The militia is a force which belongs to the several States respectively and exclusively, and is so recognised by the Constitution of the United States. The Government of the United States is a Government of limited authorities, and has no other powers than what are granted by the Constitution. A power to call forth the militia to provide for the common defence, or to protect against invasion, is nowhere granted to the United States in express terms. All the authority over the militia delegated to the United States, is to call them forth to repel invasion, to execute the laws, and to suppress insurrection. The United States are bound to provide for the common defence.
To repel invasion is included in the duty of providing for the common defence; and as invasion may be sudden, even in time of profound peace, and before the United States can bring
their forces to meet an unexpected attack, the militia of the several States is granted to the United States, from the necessity of the case, as the means by which they may provide for the common defence in such particular instance.
If the United States have authority to call forth the militia, for the ordinary purposes of war, for the common defence, or for protection against invasion, under any of the general powers granted, such as that to provide for the common defence, there would have been no necessity for the special clause authorizing Congress to provide for calling them forth, to repel invasion; for repelling invasion is undoubtedly one part of the duty of providing for the common defence.
States, and especially under the express limitation, viz: "that powers not delegated to the United States, by the Constitution, nor prohibited by it to the States, are reserved to the States, or to the people," such construction may be adopted, there remains no security for any right reserved to the States, or to the people.
However conclusive this reasoning may be, it is not to be presumed that, after the strides of power in which the spirit of party has indulged, it will have any effect on those who direct the affairs of this country. I will, sir, however, refer to opinions and authorities in confirmation of what has been advanced, that to many gentlemen did not formally admit either of exception or appeal.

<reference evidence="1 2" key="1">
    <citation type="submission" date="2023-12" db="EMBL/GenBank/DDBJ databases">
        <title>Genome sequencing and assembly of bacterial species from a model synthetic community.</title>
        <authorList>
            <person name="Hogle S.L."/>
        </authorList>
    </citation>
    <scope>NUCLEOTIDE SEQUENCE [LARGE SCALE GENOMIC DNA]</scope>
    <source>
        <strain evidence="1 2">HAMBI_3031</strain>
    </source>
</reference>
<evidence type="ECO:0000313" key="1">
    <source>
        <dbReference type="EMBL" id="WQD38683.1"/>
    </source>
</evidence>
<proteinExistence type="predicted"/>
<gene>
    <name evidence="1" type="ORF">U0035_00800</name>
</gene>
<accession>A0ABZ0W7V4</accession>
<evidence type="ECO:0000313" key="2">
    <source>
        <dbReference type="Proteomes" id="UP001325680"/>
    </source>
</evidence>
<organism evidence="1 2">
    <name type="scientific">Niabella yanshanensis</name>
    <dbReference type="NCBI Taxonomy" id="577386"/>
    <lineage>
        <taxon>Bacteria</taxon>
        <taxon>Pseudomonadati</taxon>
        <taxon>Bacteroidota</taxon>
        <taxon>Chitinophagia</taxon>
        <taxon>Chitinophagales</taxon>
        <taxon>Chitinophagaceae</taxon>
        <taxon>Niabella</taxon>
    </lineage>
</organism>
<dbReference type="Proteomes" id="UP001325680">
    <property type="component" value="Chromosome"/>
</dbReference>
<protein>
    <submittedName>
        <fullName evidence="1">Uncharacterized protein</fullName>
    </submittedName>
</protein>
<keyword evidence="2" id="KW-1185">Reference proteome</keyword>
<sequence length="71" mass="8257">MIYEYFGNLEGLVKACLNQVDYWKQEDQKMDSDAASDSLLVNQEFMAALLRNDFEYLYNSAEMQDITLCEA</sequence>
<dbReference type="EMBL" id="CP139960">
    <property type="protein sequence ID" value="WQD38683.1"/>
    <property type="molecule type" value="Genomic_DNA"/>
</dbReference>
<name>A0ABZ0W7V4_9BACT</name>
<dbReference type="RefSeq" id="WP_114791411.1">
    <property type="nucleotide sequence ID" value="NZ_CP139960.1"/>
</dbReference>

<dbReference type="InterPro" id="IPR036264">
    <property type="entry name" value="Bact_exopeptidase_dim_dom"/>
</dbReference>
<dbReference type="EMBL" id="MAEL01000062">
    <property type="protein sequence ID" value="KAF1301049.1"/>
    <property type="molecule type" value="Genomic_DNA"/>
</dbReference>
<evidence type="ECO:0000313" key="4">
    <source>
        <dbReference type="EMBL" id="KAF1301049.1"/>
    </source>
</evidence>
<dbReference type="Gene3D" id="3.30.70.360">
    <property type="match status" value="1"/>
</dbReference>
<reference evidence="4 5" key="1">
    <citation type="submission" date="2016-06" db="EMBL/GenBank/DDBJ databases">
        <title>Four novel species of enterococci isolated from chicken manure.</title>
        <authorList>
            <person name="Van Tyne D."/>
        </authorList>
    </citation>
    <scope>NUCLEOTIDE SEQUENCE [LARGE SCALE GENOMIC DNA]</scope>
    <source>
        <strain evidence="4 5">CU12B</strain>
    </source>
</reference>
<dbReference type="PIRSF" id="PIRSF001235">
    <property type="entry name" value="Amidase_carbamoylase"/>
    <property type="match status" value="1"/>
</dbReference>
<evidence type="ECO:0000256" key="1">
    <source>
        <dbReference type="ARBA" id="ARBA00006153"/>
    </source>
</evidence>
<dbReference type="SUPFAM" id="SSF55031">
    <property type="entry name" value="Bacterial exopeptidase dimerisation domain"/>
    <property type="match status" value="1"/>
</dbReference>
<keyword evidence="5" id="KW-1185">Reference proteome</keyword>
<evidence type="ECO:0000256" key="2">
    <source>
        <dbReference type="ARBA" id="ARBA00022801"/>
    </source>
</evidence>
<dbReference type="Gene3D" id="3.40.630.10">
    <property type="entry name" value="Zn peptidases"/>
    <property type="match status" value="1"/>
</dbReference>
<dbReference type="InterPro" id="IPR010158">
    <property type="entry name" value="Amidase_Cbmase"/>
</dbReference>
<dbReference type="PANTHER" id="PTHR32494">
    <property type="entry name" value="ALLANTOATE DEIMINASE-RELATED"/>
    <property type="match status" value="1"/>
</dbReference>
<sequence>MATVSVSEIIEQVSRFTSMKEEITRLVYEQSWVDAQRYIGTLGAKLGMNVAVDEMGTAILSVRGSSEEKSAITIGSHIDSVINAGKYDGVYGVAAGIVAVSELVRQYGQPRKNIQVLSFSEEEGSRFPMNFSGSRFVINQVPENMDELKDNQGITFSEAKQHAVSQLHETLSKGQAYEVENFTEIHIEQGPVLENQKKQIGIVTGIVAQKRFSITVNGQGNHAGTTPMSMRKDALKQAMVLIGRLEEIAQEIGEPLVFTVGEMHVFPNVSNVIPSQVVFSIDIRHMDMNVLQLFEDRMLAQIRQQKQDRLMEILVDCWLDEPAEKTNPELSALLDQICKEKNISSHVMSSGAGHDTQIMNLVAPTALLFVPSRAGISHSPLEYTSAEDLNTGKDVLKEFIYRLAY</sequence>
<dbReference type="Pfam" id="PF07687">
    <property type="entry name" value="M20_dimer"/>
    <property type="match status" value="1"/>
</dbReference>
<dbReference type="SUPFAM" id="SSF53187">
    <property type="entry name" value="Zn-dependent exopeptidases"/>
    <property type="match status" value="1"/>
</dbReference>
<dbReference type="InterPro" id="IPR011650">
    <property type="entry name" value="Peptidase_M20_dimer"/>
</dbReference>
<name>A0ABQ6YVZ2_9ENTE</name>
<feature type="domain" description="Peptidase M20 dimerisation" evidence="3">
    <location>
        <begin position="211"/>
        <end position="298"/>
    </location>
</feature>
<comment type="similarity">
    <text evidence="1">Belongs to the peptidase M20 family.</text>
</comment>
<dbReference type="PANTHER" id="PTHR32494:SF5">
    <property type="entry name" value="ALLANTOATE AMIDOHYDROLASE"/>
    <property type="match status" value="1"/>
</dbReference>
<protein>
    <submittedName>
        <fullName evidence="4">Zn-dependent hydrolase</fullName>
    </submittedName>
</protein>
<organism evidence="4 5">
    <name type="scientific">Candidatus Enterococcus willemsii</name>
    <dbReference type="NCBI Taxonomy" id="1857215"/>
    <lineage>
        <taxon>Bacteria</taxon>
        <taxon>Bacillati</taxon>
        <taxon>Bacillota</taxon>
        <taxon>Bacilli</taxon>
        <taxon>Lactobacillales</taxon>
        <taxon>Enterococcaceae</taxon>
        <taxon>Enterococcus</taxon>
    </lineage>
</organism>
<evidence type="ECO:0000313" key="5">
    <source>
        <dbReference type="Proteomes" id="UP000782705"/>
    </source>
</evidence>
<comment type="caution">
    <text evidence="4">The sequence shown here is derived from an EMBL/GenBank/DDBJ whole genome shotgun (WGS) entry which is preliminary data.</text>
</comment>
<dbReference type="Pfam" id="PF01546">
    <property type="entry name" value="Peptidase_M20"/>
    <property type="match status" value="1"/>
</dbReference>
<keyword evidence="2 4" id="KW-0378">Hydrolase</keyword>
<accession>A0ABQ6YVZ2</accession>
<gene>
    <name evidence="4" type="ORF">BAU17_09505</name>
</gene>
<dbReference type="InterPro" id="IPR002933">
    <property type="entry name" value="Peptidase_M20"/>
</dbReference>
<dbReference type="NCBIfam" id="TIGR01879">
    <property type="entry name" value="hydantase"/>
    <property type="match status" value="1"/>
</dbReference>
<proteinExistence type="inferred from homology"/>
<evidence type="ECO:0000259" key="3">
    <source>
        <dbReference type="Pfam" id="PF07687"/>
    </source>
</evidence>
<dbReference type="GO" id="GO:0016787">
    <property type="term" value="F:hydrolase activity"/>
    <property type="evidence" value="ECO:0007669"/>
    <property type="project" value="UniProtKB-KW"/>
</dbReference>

These are to be found in the resolutions and arguments of the Legislature of Virginia, and of Mr. Madison, one of that Legislature, in the years 1799 and 1800-I refer the Senate to the third resolution passed by that body, and framed by the pen of the President, in the words following:
If it were the intent of the Constitution to grant to the United States, expressly, a power over the militia for protection against invasion, it would have declared that for such purposes the United States might call forth the militia, or it would have said, to protect against, or repel invasion. And especially in the clause which enjoins on the United States the duty of protecting each State "3, Resolved, That this Assembly doth explicitly against invasion, the Constitution would have and peremptorily declare, that it views the powers declared, and that, for this purpose, the United of the Federal Government, as resulting from the comStates shall call forth the militia. No such words, pact to which the States are parties, submitted by the no such grants, are made in this instrument. If, plain sense and intention of the instrument constituttherefore, the authority of the United States to ing that compact, as no further valid than they are aucall forth the militia, to protect the ports and har-thorized by the grants enumerated in that contract; bors of a State, be granted, it must be by the terms to repel invasion. Common defence includes all the means by which a nation may be guarded, protected, defended, and secured against danger, both in war and in peace.